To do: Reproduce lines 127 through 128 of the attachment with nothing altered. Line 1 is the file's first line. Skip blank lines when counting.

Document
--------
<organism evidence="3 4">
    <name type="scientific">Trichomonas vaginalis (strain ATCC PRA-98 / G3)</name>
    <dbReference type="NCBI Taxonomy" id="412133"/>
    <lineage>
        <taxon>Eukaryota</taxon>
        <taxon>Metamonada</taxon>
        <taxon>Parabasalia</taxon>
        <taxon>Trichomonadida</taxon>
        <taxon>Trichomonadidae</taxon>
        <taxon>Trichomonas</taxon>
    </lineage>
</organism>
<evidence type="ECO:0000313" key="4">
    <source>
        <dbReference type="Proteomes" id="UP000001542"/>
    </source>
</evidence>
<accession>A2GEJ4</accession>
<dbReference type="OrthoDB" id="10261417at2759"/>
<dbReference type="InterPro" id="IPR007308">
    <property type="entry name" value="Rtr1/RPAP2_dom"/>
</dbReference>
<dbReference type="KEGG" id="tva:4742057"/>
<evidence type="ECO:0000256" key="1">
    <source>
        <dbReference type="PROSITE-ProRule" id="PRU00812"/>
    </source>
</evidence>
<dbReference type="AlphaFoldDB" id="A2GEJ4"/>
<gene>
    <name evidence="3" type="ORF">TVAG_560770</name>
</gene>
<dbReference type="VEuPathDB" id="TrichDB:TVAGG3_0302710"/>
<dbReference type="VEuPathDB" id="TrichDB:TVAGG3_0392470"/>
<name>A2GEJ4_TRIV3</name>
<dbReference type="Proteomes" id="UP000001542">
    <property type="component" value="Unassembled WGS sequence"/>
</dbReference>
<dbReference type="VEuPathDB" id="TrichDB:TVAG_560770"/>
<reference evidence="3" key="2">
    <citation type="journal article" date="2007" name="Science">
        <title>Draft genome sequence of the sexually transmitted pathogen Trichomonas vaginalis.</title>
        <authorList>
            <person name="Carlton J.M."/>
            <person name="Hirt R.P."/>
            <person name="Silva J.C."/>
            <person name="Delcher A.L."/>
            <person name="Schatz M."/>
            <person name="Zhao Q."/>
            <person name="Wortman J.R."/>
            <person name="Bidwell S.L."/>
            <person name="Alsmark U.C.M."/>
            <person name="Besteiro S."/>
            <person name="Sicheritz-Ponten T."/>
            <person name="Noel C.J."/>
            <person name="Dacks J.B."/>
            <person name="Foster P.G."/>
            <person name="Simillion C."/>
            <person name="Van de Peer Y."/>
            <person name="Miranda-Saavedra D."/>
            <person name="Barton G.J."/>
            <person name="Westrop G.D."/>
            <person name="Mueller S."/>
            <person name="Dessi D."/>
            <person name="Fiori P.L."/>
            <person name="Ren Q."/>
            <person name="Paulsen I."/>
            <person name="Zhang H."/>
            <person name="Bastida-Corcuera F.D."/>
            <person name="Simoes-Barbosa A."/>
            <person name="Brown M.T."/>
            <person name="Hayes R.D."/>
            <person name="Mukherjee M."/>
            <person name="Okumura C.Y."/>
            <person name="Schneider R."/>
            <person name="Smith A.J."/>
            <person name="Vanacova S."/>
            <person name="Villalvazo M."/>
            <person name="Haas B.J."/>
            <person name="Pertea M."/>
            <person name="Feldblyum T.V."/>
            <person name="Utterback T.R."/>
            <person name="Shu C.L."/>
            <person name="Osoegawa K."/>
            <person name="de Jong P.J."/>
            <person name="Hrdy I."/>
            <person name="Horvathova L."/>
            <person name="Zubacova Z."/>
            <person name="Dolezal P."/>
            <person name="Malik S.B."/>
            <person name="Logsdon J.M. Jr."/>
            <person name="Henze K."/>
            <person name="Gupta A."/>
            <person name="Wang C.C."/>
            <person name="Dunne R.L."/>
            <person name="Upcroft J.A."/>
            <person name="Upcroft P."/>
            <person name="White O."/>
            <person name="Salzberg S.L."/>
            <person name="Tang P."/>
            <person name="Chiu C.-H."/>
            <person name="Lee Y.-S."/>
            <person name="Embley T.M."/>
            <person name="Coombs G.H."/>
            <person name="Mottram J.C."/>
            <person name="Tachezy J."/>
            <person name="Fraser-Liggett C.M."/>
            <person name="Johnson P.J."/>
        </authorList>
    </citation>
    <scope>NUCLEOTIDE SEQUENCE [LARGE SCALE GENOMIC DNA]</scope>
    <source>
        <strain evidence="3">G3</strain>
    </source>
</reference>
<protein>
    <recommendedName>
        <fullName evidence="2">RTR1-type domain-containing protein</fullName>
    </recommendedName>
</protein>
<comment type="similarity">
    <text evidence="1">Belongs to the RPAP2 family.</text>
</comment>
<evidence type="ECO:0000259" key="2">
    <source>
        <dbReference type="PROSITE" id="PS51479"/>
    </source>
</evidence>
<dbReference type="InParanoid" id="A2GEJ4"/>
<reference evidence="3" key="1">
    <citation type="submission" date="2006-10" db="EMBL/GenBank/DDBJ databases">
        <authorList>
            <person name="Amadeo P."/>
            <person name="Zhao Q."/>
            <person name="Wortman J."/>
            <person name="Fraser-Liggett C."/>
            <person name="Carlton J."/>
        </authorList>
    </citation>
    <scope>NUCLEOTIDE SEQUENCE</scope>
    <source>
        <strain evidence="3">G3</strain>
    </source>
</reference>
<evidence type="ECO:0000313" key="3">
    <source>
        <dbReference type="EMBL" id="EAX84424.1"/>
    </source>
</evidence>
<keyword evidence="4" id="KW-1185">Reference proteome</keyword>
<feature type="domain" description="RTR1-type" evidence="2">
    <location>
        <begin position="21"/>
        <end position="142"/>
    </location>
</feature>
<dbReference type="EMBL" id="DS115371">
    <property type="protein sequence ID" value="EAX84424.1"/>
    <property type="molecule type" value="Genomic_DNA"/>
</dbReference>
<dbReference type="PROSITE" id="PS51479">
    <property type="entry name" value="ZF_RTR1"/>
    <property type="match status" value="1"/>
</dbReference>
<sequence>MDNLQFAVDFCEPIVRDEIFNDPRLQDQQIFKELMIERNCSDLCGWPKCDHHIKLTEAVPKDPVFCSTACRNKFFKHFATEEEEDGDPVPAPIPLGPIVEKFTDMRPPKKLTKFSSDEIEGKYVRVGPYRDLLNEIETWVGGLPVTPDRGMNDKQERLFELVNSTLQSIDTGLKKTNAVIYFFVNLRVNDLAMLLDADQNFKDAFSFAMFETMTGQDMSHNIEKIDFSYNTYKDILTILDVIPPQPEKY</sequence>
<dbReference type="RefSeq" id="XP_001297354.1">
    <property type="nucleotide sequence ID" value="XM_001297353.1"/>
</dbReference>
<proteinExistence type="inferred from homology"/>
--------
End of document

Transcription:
    </source>
</evidence>